Monday, June 24, 2024

British Open Squash 2024: ‘Jonah Bryant one of brightest talents in English squash’

A player wearing goggles on a glass court in a major tournament is both a rarity and a sightly indication of rising star status. Jonah Bryant, buoyed on by a home crowd on stage at Birmingham Rep, came close to a major upset on Sunday before his winning opponent duly gave him praise afterwards in a match which belied his years.

The stage played first round matches for the first time and it was a chance for early home hopes to state their claim. Jasmine Hutton, fresh from a career best win in Florida this week, came through in three, as did a chest-thumping George Parker, who beat Nic Mueller in five.

Egypt’s World No.14 Youssef Ibrahim battled through the pain barrier to record a 3-2 victory over the 18-year-old English wildcard and European junior champion, who was mighty close to opening a two-game lead.

Ibrahim – who missed seven months of action between June 2022 and January 2023 due to a knee injury – has been struggling with injury problems in recent events and his movement wasn’t at its best today.

Bryant, who trains in Solihull less than 20 miles away from The Rep, was great value for building his lead and holding game balls in the second before inexperience let the Egyptian off the hook.

A big push from Ibrahim saw him fight back to take a 2-1 lead but World No.69 Bryant wasn’t to be dispatched that easily, drawing level to send the match into a decider. A quick fire start from the Egyptian saw him pull away though to record a 10-12, 13-11, 11-6, 6-11, 11-2 victory as he booked his spot in the last 32.

“I came here expecting a tough match,” said Ibrahim, who will play France’s Gregoire Marche next.

“Jonah is one of the brightest talents in English squash and he has a good future ahead of him. It was going to be no different playing him compared to any other top 30 players and he’s one to watch for the future. I was a little bit worried about my movement and the glass court, but I think in the end I started to move a bit better.

“I expected nothing less than a tough match and I’m happy to get the win in the end.

“I’ve spent so many hours with the physio and I’m trying to get my body as fit as possible to play this event. I wanted to push one last time and I didn’t want to pull out of this tournament. Hopefully I have a long time to recover and get prepared for the rest of the season.

“Credit to Jonah, he moved me around a lot and I hope he enjoys the PSA. I don’t want him to have too much pressure on him, he’s a bright talent and should enjoy it. He’s going to reach the highest level of the game and I wish him all the best.”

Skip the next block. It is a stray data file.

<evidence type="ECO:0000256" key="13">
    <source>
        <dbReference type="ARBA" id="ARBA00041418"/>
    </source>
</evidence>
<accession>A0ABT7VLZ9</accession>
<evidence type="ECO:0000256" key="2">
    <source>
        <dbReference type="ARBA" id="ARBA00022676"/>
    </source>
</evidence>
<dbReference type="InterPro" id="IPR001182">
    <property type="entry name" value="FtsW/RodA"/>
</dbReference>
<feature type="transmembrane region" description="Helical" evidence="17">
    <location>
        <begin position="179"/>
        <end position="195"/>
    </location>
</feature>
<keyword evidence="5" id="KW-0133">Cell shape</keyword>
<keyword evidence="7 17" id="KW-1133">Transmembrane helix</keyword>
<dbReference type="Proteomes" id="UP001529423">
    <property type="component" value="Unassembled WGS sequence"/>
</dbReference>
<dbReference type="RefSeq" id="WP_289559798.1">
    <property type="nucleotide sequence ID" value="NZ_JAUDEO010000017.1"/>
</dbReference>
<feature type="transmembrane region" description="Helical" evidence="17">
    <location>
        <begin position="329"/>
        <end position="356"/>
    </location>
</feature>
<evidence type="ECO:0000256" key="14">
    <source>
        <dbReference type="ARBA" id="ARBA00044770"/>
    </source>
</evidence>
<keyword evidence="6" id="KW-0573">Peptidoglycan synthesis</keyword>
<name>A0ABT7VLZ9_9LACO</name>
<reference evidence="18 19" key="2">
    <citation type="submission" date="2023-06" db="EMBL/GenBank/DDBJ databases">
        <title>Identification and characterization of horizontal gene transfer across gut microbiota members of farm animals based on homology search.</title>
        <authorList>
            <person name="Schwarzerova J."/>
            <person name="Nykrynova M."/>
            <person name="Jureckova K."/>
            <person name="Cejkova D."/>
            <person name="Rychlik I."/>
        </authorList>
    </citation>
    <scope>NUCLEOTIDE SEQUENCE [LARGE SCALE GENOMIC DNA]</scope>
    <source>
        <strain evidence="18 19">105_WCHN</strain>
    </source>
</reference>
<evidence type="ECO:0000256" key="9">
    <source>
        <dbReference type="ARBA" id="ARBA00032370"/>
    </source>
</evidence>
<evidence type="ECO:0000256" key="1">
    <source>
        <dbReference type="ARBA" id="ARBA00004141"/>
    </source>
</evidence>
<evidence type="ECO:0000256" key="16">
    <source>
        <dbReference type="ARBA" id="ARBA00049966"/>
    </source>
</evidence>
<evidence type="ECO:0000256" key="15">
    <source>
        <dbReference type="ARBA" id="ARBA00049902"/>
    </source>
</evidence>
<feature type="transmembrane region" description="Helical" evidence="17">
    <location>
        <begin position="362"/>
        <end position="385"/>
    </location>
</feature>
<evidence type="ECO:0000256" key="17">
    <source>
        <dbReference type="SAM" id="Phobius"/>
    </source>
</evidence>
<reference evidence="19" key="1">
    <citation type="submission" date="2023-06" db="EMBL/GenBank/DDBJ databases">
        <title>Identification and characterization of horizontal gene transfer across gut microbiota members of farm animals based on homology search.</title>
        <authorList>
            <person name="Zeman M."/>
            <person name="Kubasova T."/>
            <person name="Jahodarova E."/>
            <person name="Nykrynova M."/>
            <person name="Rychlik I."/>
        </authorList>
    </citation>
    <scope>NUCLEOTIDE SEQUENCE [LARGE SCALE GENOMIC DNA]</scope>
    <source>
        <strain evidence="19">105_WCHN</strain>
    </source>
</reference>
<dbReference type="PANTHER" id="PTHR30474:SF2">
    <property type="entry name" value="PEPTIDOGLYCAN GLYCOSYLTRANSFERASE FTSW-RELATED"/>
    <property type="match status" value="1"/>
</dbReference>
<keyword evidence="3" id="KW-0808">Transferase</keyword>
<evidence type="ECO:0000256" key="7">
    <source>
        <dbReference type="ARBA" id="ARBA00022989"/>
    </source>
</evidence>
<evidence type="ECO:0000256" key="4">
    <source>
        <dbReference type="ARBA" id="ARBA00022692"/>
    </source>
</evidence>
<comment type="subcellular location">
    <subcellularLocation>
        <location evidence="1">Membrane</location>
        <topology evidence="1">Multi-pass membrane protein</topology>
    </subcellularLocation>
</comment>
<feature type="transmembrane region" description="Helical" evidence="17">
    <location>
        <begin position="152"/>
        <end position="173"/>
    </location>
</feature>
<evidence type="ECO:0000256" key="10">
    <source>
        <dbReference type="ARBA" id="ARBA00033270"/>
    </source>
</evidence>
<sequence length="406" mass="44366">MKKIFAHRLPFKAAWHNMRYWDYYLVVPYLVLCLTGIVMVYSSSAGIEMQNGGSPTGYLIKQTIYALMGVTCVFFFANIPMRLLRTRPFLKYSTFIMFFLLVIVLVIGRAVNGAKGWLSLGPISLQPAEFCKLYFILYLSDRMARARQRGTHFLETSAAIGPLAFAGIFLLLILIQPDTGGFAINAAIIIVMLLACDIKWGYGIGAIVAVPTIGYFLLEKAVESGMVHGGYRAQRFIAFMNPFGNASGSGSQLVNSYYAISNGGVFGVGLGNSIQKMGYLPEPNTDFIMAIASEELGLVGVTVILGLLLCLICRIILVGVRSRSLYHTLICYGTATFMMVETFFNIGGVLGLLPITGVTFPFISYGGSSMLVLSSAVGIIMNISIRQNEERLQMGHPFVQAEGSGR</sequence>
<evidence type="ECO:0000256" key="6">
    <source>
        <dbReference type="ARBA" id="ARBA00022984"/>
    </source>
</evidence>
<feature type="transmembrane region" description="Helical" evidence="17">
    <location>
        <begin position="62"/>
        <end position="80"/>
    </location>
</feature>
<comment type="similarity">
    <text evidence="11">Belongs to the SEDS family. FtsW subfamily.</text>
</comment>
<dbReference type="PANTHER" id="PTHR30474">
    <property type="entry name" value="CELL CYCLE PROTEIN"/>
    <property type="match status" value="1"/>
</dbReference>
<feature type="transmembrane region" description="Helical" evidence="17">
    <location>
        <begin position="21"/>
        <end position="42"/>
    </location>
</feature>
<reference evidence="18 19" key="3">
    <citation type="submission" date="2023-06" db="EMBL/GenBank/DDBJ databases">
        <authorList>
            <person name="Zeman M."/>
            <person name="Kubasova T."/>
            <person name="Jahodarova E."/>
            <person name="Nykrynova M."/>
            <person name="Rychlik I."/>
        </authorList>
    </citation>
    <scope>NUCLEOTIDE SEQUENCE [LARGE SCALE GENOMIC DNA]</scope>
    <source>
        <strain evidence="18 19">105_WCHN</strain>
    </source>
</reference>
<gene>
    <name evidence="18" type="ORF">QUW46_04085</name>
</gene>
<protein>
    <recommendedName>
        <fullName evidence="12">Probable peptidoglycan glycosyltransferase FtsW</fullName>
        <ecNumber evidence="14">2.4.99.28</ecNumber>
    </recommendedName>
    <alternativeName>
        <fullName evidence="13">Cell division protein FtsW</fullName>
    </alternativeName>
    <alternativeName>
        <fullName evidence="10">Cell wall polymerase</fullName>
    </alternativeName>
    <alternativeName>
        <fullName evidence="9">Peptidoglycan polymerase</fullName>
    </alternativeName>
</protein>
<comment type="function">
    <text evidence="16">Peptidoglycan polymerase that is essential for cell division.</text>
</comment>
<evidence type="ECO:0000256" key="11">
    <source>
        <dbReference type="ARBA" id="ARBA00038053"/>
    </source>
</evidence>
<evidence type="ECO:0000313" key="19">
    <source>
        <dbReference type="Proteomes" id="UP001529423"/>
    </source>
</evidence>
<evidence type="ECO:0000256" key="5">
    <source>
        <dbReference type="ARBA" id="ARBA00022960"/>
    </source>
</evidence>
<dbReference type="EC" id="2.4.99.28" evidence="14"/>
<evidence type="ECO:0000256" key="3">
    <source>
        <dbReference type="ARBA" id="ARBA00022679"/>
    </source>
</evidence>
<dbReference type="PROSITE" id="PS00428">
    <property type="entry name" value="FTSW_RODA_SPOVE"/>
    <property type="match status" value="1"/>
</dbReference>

He will be joined in the next round by USA’s Andrew Douglas, who marked his British Open debut with a 3-1 upset win against Argentina’s World No.31 Leandro Romiglio in bizarre circumstances.

Douglas broke two rackets during January’s Tournament of Champions match with World Champion Diego Elias, and he went one better today, putting three to the sword, leaving him without a back up.

He was offered one of Romiglio’s by the Argentinian but was eventually handed a brand new Dunlop racket. After the plastic covering was eventually disposed of, he returned to court and had closed the match out within two rallies.

“I got into the tournament at the last minute and I was debating whether I was going to come or not, it’s a long flight, it’s expensive, so I only brought three rackets because I didn’t want to check a bag and wanted to save money,” Douglas explained.

“I couldn’t get four in my racket bag, so I brought three and saved £30. I might play with it [his Dunlop racket] tomorrow, it worked pretty well in the last few points. I’ll pay whatever fee it is, less than £30, hopefully!”

There was a home winner in the women’s event this afternoon as England’s World No.42 Katie Malliff defeated Wales’ Emily Whitlock. 

Malliff dominated the first two games and Whitlock shook hands after the second as she retired from the match, handing Malliff a place in the last 32 where she will play newly crowned World Champion Nouran Gohar.

Explaining what happened, Malliff said: “She just said that she felt the court was slippy. I felt okay, maybe it was her shoes.

“It’s good to play here, I was at Edgbaston Priory Club last year and thought I’d quite like to play on this court in front of this crowd, it’s really cool.

“The bigger the crowd, the more inspiration you have to win. It’s quite warm on here as well, so I feel like I’ve worked up quite a sweat.

“She [Gohar] will be the highest ranked player I’ve ever played, so it will be a great opportunity and let’s see what I can do.”

Malliff’s fellow Englishwoman – wildcard Torrie Malik – saw her tournament come to an end at the hands of Malaysia’s World No.37 Aifa Azman, who scored an 11-8, 8-11, 11-7, 11-6 victory.

There was a chance Azman could have played younger sister Aira in the next round, but a win for World No.16 Fayrouz Aboelkheir over at Edgbaston Priory Club – which will host 24 of today’s matches – put paid to those prospects.

“I didn’t play the British Open last year and just got to see all my friends play on the glass court,” said Azman.

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